My brother and Me
1700 K ST. NW. 296-6686.
Open Monday through Friday, 11:30 a.m. to 7:30 p.m. AE, BA, MC. No reservations.
Prices: Sandwiches, salads and hot entrees average $3 to $4.
My Brother and Me calls itself "A Fabulous Eating and Drinking Establishment." That, too, is going a bit far, but at least one could settle for calling it A Good Eating and Drinking Establishement. This basement room looks and sounds like a disco: dim lighting, low ceiling, little globe bulbs and a mirrored wall. The long bar keeps a steady couple of lanes of drinkers. But it has its Contekporary Chic Luncheonette characteristics, as well. Serving people wear beige and brown aprons, carrying out the color scheme of the walls and crockery. On the tables are plastic mats with caricatures of famous brothers and sisters, keeping you occupied with a guessing game while you wait -- sometimes interminably -- for the nice young man or woman to bring you your sandwich.
Service is the most inconsistent feature of My Brother and Me. The food seems pretty stable, most of it very good, some of it reliably worthless. But the service, though always well-informed and eager, can be rapid or maddeningly slow. Try to avoid the height of lunch hour.
As for what to order, concertrate on the periphery of your meal. Soups are distinctive, one day a light, fresh minestrone, another day a thick vegetable puree. Desserts also are home-made and could star at any community bake sale. One day I found a buttery, creamy Boston cream pie with a glorious bittersweet chocolate sauce drizzled over it; another day the banana cream pie was of fine homespun quality and the cheesecake a soft, smooth pleasue. There are some very flawed sweers -- an overambitious pina colada tart that is heavy and cloying, and a too-dense bread pudding -- but they are outnumbered.
In between your appetizer and dessert, try the french fried onion rings, a mountain of them in a light batter the falls apart at the flick of a fork. Surprisingly, the other fried foods are not nearly as good. French fries are standard frozen ones, and the cocktail fare of fried shrimp, fried chicken wings and fried clam strips are the heavily armored sort that you expect in turnpike chain restaurants.
Even with the main dishes, the accompaniments are their highlights. The sandwiches -- corned beef, turkey, brisket, shrimp, cheese combinations -- have good fillings piled high on flabby breads. The turkey has a meaty bite to it, and the brisket and corned beef are of good pedigree, though they would be better if sliced to order. Shrimp salad sandwich is an imprressive thickness of whole shrimp in a light textured and well-spiced kayonnaise dressing. Hamburgers are half-pound, thick patties cooked accurately to your request, though they are handled too much in the making so that they are compact and have lost some juiciness. Still, they are imposing, and served with a choice of cheeses or chili or guacamole. Don't bother with the hamburger topped with sauteed onions, mushrooms and green peppers, for the vegetables are sufficient only to turn the bun soggy.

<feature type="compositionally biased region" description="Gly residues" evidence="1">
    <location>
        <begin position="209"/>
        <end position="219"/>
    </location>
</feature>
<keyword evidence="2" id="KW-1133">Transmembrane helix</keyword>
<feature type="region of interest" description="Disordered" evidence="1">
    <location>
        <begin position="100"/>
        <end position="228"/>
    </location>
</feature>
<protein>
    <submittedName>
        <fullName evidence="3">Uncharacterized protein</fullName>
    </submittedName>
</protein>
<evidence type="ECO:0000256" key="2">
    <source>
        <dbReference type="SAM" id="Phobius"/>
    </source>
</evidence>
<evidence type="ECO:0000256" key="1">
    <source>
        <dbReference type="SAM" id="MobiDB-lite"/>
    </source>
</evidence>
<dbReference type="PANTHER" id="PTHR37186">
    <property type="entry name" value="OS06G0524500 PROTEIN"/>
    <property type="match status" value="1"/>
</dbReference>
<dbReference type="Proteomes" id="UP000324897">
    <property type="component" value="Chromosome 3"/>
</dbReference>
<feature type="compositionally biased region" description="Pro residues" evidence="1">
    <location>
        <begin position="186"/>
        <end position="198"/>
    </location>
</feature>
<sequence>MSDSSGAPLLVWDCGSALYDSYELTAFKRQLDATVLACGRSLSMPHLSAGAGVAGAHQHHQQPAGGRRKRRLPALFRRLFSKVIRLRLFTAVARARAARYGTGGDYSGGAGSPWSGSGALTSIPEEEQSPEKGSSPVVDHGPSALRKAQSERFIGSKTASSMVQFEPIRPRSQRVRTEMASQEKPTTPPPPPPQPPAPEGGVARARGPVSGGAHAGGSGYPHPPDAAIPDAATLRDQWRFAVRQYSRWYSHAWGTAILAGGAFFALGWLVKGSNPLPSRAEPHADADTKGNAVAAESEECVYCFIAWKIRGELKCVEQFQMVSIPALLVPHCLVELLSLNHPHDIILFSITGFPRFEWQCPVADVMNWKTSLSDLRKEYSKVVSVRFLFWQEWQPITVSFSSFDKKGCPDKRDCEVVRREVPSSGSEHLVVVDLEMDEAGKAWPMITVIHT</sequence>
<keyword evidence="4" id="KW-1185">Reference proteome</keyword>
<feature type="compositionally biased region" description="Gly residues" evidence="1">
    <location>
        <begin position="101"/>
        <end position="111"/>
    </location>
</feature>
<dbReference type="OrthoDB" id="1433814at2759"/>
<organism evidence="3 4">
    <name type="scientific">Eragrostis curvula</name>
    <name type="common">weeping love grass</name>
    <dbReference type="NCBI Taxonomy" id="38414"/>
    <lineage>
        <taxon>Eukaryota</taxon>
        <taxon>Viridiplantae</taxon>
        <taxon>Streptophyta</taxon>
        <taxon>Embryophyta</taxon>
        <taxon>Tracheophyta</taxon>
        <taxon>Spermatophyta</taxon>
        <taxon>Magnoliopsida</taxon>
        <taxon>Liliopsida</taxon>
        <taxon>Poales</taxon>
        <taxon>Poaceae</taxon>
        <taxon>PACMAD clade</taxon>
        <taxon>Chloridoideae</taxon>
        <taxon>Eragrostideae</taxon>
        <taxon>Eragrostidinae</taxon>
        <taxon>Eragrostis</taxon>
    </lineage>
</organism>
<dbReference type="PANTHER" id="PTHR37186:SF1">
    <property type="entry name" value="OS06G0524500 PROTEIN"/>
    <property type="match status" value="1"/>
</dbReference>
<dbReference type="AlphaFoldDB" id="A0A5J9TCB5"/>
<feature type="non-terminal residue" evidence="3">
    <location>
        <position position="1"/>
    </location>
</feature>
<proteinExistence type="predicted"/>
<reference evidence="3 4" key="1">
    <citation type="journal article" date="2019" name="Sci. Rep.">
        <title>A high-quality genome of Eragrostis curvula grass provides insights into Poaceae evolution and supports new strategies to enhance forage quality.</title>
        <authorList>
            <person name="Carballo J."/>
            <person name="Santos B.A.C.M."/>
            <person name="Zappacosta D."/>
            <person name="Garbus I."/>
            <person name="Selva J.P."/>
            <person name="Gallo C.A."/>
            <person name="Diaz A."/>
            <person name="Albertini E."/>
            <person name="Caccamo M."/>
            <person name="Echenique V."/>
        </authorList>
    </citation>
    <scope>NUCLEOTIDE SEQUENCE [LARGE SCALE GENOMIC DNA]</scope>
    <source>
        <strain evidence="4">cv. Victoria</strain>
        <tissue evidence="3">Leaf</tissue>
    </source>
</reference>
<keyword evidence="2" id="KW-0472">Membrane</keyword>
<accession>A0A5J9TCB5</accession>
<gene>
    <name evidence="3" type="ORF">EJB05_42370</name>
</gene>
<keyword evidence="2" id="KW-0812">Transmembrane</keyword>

To discuss the sandwiches themselves is misleading. They are sandwich plates, bright still-lifes filled out with crisp salads under tangy dressings, piled high with freshly made piled high with freshly made potato salad or those everyday french fries. A sandwich is a meal, and ka very pretty, generous, well-balanced one. The menu also has hot entrees: quiche, omelets, eggs, fish, sliced steak, and fried shrimp and chicken. But the match for those sandwich platters is the selection of salads. A chef's salad here is monumental, its greens crisp and its meats commendable, its dressing made with flair. A fruit salad is arranged with considerable artistry, all of the fruit fresh, topped with very good yogurt and chopped nuts in profusion.
Attention to detail carries through the beverates. Michelob is on tap, and a choice of wines -- one day including a satisfying white burgundy at $2 -- is available by the glass. The lemonade is fresh, though weak, and the coffee is good stuff served in big cups.
Consume three courses and some wine or beer, and still you would be unlikely to leave more than $7 or $8 lighter. And on the way out you can finish with very good hard candies at the door. It is nice to welcome new blood like My Brother and Me into the American family restauant tradition.